Abstract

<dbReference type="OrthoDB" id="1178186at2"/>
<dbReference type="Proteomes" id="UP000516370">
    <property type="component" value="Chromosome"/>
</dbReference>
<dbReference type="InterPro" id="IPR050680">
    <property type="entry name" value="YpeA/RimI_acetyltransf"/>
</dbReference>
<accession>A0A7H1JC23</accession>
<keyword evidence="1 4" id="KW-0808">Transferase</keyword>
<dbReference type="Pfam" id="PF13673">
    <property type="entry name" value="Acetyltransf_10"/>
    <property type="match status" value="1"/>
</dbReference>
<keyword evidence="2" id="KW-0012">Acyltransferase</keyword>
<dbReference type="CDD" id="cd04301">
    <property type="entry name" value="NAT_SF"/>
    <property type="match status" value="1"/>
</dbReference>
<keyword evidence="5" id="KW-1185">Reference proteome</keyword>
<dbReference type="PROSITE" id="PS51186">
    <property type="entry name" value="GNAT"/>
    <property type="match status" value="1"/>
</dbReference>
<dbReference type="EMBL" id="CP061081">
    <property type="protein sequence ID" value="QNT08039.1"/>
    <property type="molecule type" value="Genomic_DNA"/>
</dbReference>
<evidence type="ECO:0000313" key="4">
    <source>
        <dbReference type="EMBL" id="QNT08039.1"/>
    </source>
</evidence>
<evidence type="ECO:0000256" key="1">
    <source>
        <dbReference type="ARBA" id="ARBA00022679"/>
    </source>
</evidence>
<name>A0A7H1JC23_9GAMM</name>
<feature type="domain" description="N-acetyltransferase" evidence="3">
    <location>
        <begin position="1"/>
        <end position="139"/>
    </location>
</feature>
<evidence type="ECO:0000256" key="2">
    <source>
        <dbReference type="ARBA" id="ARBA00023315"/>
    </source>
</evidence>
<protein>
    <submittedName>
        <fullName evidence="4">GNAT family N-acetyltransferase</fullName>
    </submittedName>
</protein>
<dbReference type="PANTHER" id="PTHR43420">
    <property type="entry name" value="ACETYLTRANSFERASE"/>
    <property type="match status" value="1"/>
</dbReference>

One of the issues in thermal asperity (TA) detection using an embedded contact sensor (ECS) is the degradation caused to the read/write elements of the head while interacting with the TA. We propose a method to reduce such head-disk interaction (HDI) during TA detection and classification by flying higher at low thermal fly-height control (TFC) power, which minimizes the interaction of the TA with the head. The key idea is to scan the head at higher fly height, but with higher ECS bias voltage. Initial experiments have shown that the TA count follows a negative cubic relationship with the backoff at various bias levels, and that it follows a square relationship with bias at various backoff levels. Using a sample set, the calibration curves i.e. the golden relationship between these parameters can be established. Using these, one can start the TA detection at the highest backoff and high ECS bias, and start to estimate the nominal TA count. By mapping out these TAs and ensuring the head does not fly over them again to prevent HDI, the fly height can then be lowered, and the rest of the TA cluster can be scanned. Following this method iteratively, the entire TA cluster can be mapped out with minimal interaction with the head. Although this method entails an increase in the test time to detect and map all TAs, compared to detecting them with TFC being on, this can help improve the reliability of the drive by protecting the sensitive read/write elements especially for energy assisted recording from HDI.

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